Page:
This special display helps mark the anniversary of the Parliamentary act abolishing the slave trade in the British empire in 1807. It focuses on William Blake (1757–1827) and the circle of radical writers and artists associated with the publisher Joseph Johnson (1738–1809) in the 1790s and 1800s. In Blake’s poetry, prints and actions we can clearly see his protests against the enslavement of Man’s mind and body which have continued to inspire generations of artists, writers and political dissenters. Including books, illustrations, prints and paintings, this display evokes the atmosphere of radical debate that helped shape his thought and gave impetus to the abolition movement.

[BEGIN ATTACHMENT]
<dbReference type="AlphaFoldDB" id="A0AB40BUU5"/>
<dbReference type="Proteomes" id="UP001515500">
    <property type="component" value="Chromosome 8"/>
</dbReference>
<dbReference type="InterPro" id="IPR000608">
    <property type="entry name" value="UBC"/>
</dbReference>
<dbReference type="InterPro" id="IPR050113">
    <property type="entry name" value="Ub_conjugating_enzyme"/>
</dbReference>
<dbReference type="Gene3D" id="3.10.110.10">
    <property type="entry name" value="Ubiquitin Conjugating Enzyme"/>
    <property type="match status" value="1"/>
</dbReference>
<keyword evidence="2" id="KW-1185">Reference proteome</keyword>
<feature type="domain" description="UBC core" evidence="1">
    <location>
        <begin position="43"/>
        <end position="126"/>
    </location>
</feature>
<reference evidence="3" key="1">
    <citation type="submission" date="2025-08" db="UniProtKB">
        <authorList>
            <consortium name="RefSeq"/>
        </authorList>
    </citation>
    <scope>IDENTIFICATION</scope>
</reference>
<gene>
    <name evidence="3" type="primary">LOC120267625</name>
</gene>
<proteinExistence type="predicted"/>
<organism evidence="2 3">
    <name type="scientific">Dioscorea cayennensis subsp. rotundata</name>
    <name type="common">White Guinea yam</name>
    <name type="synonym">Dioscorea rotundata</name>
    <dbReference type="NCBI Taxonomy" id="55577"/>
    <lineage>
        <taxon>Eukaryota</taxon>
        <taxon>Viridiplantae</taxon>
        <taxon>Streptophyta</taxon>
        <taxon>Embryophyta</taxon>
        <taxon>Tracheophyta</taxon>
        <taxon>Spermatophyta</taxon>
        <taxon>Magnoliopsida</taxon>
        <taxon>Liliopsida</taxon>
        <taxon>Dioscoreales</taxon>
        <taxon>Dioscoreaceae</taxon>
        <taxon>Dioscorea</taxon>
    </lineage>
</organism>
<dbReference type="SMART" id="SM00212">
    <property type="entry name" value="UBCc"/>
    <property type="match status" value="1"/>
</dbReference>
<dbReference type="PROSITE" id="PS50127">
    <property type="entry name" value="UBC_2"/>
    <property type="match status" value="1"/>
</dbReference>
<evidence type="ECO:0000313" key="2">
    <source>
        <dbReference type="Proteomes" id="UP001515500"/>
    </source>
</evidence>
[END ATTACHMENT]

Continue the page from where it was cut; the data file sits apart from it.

1807: Blake, Slavery and the Radical Mind
Legendary graphic novelist, Alan Moore author of Watchman, talks about his relationship to William Blake's masterpiece.
Tate curator, Philippa Simpson, reflects on Blake's career and psychological state whilst painting The Ghost of a Flea.
Special display marking the 250th anniversary of the birth of William Blake.
This paper introduces the 1809 London exhibition that William Blake organised of his own works, exploring its high ambition and ...